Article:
A spokesperson for energy regulator Ofgem said: “Currently, wholesale gas prices are at a record high, driven by international supply and demand factors, and this may be feeding into some contracts.”

Golding described the current energy situation as a “double hit” for colleges and schools: “They’re facing an increase on the unit rate but the reality is that they’re probably also going to be using more as a result of ventilation needs, particularly over winter.”

Audit costs shoot up

On top of rising energy prices, colleges are having to fork out more cash for external audit costs following an in-year change to the post-16 audit code of practice for 2020/21.

The Education and Skills Funding Agency announced in April that it requires all external auditors to conduct a funding audit before signing off on the annual college financial statements.

In previous years, external auditors typically signed off college accounts using ESFA’s own funding statements to check the accuracy of funding claims and provide the assurance.

While some audit firms have committed to absorbing the extra costs themselves, most are charging colleges for the additional work.

An FE Week snapshot survey of 37 colleges showed that 30 (81 per cent) of them are experiencing a rise in external audit costs.

colleges
Julian Gravatt

Respondents said they estimate a 22 per cent increase on average but the rises vary widely, from four per cent for some to 45 per cent for others.

Colleges spent £8 million on external auditors in 2019/20 in total, so a 22 per cent increase would amount to a £1,760,000 spike for colleges as a whole in 2020/21.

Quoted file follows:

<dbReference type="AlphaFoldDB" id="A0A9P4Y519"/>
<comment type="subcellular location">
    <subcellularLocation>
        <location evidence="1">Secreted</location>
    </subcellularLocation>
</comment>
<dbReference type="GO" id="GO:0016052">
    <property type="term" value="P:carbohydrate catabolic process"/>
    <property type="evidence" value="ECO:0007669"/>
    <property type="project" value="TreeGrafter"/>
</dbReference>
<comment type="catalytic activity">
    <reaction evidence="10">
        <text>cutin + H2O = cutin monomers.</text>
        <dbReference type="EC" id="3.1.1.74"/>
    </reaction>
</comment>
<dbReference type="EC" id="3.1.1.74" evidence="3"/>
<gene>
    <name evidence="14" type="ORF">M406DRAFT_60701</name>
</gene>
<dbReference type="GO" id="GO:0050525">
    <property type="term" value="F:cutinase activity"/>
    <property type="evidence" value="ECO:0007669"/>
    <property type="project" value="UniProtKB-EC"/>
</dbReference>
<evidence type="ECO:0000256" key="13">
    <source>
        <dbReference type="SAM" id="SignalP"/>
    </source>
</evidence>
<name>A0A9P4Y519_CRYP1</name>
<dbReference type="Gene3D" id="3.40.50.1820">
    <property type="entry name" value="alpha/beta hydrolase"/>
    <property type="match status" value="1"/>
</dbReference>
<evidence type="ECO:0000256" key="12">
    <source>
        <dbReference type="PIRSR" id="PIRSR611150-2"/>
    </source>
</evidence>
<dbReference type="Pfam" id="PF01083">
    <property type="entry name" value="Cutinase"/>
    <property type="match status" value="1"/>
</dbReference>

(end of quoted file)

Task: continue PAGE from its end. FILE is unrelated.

Respondents to FE Week’s survey bemoaned not only the extra costs but the additional workload this is placing on their management information system teams.

Gravatt said: “In the current climate, even £10,000 extra is an issue for a college that could spend the money better elsewhere.

“These extra costs are the tip of an audit iceberg for colleges that involves diversion of staff, delay and duplication that really needs reform.”

£30m hike to national insurance costs

Hikes to national insurance make up the perfect storm facing college budgets.

Prime minister Boris Johnson set out plans last month to increase national insurance contributions from both employees and employers by 1.25 percentage points from next April.

The so-called “health and social care levy”, which the government said would raise around £12 billion in extra funding each year, will be used to “tackle Covid backlogs” and reform adult social care.

However, the government will use £1.8 billion of the £12 billion to “compensate departments and other public sector employers” in England at the next spending review for the “increased cost of the levy”.

But the Treasury previously confirmed that colleges would not benefit from the compensation scheme, even though schools and all other public sector employers will.

This was because colleges are technically classified as private sector organisations by the Office for National Statistics (ONS).

AoC estimates the rises will hit college budgets by an extra £30 million a year.

The DfE said it was “aware of the challenging financial situation faced by FE colleges”.